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The Leading Public Policy Research Organizations In The World


January 31, 2010

James G. McGann, Ph.D. Director Think Tanks and Civil Societies Program International Relations Program University of Pennsylvania Philadelphia, PA USA 19104-6305


The 2009 Global Go To Think Tank Rankings marks the fourth year edition of what has now become an annual report. The Think Tanks and Civil Societies Program at the International Relations Program, University of Pennsylvania has created a process for ranking think tanks around the world. It is the first comprehensive ranking of the world’s top think tanks, based on a worldwide survey of hundreds of scholars and experts. The think tank index has been described  as the insider’s guide to the global marketplace of ideas. For this ambitious project, I have assembled a panel of close to 300 experts from around the world, across the political spectrum and from every discipline and sector to help nominate and select public policy research centers of excellence for 2009. The members of the Expert Panel were asked to nominate regional or global centers of excellence that they felt should be recognized for producing rigorous and relevant research, publications and programs in one or more substantive areas of research.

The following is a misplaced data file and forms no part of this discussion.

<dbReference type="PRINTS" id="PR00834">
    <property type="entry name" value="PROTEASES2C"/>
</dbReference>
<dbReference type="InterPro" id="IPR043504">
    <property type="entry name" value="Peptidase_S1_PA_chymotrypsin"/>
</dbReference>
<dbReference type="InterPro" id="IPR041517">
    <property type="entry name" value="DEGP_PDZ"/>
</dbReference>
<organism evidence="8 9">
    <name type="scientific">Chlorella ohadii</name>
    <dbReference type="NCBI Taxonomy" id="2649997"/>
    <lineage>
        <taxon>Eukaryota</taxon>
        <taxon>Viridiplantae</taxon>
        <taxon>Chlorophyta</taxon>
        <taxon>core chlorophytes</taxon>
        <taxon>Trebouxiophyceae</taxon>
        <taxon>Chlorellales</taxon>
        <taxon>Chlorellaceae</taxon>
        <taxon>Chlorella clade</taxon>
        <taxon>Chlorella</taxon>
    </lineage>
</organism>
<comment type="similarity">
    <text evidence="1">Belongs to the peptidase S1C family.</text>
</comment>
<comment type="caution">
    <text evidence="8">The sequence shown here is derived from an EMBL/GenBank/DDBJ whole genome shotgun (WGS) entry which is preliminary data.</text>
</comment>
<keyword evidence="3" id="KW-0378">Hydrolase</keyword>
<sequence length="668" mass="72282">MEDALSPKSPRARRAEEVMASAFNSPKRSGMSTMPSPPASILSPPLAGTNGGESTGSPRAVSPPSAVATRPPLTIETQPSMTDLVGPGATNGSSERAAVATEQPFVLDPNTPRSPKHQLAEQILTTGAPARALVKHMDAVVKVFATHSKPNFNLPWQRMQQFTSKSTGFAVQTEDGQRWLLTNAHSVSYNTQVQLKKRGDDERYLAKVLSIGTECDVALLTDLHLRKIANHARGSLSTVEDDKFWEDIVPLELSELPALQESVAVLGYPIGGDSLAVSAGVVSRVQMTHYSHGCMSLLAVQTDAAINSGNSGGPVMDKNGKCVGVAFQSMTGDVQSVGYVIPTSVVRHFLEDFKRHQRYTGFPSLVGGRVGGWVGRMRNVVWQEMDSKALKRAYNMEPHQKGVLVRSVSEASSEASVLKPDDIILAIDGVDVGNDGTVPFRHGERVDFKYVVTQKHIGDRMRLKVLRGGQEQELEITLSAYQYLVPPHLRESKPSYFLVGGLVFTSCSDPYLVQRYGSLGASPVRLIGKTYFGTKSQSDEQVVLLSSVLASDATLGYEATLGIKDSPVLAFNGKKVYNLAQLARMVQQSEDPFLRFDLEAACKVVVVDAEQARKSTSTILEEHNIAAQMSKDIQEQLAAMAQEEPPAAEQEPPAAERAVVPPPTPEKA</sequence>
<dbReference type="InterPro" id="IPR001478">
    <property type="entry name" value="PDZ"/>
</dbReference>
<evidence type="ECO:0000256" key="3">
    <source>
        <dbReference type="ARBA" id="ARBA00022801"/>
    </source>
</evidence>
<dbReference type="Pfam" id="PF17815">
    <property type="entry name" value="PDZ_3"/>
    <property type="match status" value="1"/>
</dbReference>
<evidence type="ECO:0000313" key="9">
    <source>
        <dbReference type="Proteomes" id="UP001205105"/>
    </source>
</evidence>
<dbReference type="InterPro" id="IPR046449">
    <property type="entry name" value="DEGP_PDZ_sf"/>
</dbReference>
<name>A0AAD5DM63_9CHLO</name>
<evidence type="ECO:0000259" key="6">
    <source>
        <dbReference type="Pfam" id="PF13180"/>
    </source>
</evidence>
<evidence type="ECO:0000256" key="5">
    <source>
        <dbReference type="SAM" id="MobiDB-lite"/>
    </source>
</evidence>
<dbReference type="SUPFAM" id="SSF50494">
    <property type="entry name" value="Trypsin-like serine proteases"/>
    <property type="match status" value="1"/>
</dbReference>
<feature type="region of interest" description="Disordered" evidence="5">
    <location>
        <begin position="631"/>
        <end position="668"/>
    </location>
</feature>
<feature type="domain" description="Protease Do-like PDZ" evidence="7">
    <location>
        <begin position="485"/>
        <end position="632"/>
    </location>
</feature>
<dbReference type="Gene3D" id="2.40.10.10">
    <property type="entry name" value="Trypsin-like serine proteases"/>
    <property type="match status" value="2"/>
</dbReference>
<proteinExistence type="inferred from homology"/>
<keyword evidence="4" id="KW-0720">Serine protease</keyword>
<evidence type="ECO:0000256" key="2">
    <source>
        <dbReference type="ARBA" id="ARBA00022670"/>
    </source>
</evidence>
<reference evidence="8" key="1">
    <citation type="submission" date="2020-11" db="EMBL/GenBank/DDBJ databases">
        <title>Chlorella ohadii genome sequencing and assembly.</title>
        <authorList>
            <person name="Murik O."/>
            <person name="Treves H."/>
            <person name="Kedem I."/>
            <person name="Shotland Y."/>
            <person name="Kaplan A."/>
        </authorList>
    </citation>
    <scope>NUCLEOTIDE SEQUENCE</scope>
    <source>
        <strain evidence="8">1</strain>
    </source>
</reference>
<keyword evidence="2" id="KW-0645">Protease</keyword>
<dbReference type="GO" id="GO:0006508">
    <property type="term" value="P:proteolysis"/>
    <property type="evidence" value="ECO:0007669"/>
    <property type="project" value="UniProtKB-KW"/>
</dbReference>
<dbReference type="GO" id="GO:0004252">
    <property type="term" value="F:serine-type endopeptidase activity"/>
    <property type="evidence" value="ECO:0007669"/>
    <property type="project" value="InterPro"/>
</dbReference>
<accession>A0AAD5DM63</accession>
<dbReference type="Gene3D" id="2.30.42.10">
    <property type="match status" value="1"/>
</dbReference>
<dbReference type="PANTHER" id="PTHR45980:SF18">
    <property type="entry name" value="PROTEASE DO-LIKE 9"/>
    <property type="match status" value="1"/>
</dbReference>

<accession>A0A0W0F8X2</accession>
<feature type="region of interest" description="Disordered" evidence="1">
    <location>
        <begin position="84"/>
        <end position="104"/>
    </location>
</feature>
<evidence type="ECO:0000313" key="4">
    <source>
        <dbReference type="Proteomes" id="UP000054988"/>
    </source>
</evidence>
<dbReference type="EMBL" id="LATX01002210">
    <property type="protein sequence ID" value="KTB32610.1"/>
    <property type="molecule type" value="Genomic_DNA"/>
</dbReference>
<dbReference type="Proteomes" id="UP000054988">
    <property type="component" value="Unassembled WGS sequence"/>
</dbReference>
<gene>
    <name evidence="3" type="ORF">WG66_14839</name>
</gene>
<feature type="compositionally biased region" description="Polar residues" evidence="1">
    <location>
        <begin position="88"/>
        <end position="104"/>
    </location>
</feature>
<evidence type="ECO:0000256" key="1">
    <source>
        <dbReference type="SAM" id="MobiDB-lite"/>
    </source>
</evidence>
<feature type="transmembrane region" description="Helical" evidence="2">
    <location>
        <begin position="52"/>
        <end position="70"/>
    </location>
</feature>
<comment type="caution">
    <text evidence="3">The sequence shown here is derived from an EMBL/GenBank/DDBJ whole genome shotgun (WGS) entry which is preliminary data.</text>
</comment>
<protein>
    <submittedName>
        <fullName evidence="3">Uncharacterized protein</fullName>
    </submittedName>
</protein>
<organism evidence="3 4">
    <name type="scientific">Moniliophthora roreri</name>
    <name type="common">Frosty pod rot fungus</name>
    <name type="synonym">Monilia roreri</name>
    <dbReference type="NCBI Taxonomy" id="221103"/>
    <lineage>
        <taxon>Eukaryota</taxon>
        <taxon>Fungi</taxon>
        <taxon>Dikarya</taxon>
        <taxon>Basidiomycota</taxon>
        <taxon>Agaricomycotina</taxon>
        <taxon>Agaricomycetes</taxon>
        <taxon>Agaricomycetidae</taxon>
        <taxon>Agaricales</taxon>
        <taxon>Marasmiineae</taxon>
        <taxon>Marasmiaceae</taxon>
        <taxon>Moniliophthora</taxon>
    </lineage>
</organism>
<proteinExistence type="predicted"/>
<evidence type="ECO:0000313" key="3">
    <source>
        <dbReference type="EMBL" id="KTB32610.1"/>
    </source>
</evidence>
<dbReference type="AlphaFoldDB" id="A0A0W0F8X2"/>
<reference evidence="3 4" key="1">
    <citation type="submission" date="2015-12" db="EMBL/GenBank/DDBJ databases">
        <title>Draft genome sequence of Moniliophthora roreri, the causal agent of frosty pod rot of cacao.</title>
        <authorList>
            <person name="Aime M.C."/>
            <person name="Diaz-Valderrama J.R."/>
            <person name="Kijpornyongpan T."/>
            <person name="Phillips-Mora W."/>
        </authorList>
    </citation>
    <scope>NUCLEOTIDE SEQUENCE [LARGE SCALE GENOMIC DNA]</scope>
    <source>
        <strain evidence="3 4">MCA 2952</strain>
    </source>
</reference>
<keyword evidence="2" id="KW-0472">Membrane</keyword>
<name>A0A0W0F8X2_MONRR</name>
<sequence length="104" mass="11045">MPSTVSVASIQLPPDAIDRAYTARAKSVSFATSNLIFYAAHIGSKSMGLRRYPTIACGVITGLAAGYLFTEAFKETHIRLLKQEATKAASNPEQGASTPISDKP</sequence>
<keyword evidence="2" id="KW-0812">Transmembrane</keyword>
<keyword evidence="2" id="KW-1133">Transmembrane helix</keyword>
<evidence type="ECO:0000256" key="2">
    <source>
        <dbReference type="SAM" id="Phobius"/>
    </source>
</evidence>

The Global Go To Think Tank Rankings was launched in 2006 in response to the never-ending requests that I received from journalists, scholars and government officials to provide a list of the leading think tanks in a particular country or region of the world. When I first designed the project it was intended to identify some of the leading think tanks in the world in an attempt to answer these inquiries in a more systematic fashion. Over the last 4 years the process has been refined and the number of institutions and individuals involved in the project has grown steadily.

The primary objective of the rankings is to recognize some of the leading public policy think tanks in the world and highlight the important contributions these organizations are making to governments and civil societies around the world. In four short years the Global Go To Index has become an authoritative source for the top public policy research institutes in the world. Last year’s Report was featured in the January/February issue of Foreign Policy magazine and The Economist and this year the report will be launched at a briefing at the United Nations.
Contained in this Report are the results of the 2009 Global Go To Think Tank Rankings. Also included in this report is a summary of the major trends and issues that think tanks face across the globe. These trends were identified through our annual survey of think tanks and interviews with the staff of think tanks and civil society organizations in every region of the world.